Monday, 30 March 2015
It's been a little while since my last post. But I've done a lot of painting in the last couple of days, so I have a lot to show you. The first thing I want to share with you, is my Uruk Hai warband for a game of Lotr Battle Companies. This game will go on for a couple of months. I'll convert upgrades and wounds on my heroes as they appear in the game. I've never painted a Lord of the Rings miniature before, because I think the models are too small. I'm a bigger fan of the cartoon-like proportions you find on space marines. The plastic Uruk Hai Scouts lack a lot of details, and I don't like their faces. I decided to do some green-stuffing on the ones I liked the best. This made them look a bit more like Chaos Cultists than Lotr Uruk Hai. But I'm still happy with how they turned out. Here are my warband in all its glory:
Lastly a WIP picture of the warband pre-painting.
Sunday, 15 March 2015
I thought it was about time that I made a tutorial for this blog. The obvious choice was to make one that shows how I paint my World Eaters. This is a colour scheme that works on all kinds of white armour. I use the same method on Death Guard and 40k buildings. The techniques I use too make the models look weathered and battle damaged are techniques that also can be used on any other coloured. I hope you find this tutorial useful, and that you enjoy reading it.
I. The model was built and based.
III. The model was based in Mechanicus Standard Grey.
IV. The model was ones again hit with a Skull White spray. This time it was done in a 45 degree angle, to only hit the raised areas and give the model a quick natural highlight.
V. The model was lightly sponged with White Scar. This stage doesn't look like much at this stage, but it helps highlight the model further, and gives a 3D effect to the battle damage that will be added later on.
When using other colours than white, it's important to sponge the model with a slightly lighter colour than the one you're weathering.
VI. Kantor Blue was added. As you can see in earlier posts about my World Eaters, I vary which details I choose to paint in this colour.
VII. Using a sponge, Alaitoc Blue was stippled onto the blue areas. This has the same purpose as the white sponging, it gives a highlight and a base to the weathering in the next stage.
VIII. Using a sponge, the whole model was stippled with Abaddon Black. This is a quite effective way to give your models a battle-damaged look. On larger models, like tanks, I sponge a layer of Dryad Bark before the black. This gives the battle damage a rusty look.
IX. All the armour plates on the model was washed in a 50/50 mix of Lahmian Medium and Nuln Oil. It's important to not have too much Nuln Oil in the blend. This will make the model turn out grey and not the dirty white colour you want.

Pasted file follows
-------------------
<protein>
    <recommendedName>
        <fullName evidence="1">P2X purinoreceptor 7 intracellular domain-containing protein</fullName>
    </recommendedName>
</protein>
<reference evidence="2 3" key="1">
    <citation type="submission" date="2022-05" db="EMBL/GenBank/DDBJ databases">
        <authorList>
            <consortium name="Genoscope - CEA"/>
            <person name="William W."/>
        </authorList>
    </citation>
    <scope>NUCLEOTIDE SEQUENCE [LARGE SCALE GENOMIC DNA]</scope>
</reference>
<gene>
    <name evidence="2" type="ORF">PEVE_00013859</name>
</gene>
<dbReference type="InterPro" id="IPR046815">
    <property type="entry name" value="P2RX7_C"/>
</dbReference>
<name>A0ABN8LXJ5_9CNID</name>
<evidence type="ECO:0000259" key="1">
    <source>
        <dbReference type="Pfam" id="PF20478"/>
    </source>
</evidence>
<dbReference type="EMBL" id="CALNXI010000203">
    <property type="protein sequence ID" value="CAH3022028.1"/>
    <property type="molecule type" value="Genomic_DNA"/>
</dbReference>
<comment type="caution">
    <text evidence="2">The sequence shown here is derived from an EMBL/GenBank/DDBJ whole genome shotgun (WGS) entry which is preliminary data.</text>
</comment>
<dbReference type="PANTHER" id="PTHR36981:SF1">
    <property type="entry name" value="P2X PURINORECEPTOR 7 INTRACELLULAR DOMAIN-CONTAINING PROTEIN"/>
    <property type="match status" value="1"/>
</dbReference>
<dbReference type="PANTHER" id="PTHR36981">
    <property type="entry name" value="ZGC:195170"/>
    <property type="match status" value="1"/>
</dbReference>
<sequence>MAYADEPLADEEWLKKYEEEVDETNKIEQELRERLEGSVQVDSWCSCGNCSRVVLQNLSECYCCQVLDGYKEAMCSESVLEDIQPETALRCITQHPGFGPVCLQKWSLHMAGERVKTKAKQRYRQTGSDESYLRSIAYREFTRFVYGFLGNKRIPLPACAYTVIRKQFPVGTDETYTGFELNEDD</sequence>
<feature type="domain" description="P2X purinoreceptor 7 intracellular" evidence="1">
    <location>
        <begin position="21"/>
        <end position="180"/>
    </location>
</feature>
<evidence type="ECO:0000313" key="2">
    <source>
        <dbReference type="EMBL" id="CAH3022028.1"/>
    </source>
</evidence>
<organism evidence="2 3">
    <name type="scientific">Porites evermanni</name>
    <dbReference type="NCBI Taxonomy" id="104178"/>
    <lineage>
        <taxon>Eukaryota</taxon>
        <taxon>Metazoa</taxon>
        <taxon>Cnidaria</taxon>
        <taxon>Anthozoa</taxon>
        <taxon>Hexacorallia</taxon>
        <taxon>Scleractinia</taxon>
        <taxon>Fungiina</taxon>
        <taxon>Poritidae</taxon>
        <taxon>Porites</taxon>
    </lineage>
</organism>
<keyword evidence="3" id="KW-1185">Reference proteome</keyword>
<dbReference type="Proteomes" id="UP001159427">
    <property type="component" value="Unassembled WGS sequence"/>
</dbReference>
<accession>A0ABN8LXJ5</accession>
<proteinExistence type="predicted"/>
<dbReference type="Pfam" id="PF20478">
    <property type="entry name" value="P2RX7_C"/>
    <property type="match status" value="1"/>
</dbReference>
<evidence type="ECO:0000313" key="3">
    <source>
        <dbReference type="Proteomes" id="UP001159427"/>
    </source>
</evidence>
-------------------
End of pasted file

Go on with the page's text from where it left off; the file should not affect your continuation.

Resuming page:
X. Leadbelcher was painted on the metal areas, and Abbadon Black on the black details.
XI. The cork on the base was painted in Mechanicus Standard Grey, and Astrogranite (a texture paint) was used to tie the cork to the rest of the base.
XII. The black, metal and grey areas got a shade of Nuln Oil.
XIII. Metal was highlighted in Runefang Steel.
XIV. Warplock Bronze was painted on the Gold/bronze areas. The grey on the base was drybrushed Longbeard grey.
XV. Bronze shaded with Agrax Earthshade.
XVI. Previous stage highlighted Auric Armour Gold.
XVII. The metal details on the base was roughly stippled with Typhus Corrosion.
I painted the rim around the base in Abaddon Black. (Usually this is the last thing I do)
XVIII. I drybrushed the metal on the base in Ryza Rust.
XIX. These four next pictures, shows how I paint Space Marine lenses. I didn't really think this through when building the model, so i chose a bad-ass FW World Eater Helmet without eye lenses. So I'm going to show you how I do it on the severed head on the models base.
The lens was painted Evil Suns Scarlet. A smaller area, moving towards the centre of the eye, was painted in Wild Rider Red. A smaller area was painted Flash Gitz Yellow, Again towards the centre. Lastly the same was done with White Scar, Showing a bit of the other colours towards the edges of the eye lens.
XX. Blood for the Blood God and a drop of Abaddon black was mixed roughly on a palette . Using a sponge, a random blood pattern was dabbed onto the axes and a bit on the model itself. When doing this, it's very tempting to cover your whole model in this blood and gore mix. Don't do it. Too much blood just looks tacky, and ruins all the work put into the model until this stage. Build the layers up carefully until you're satisfied with the amount of blood.
And now the World Eater is finished!
Lastly I want to show you a sneak peek of my next project.
Wednesday, 11 March 2015
Last week I finished a squad of World Eaters for a 40k tournament. I'm really happy with how they turned out. These models are probably the best World Eaters I've done so far. I especially like the jumping guy without a helmet, and the ones with plasma pistols. The plasma effect turned out nice, and a lot different from how i usually paint it. I used the same colour on the plasma pistols as I use on my World Eater's helmet lenses.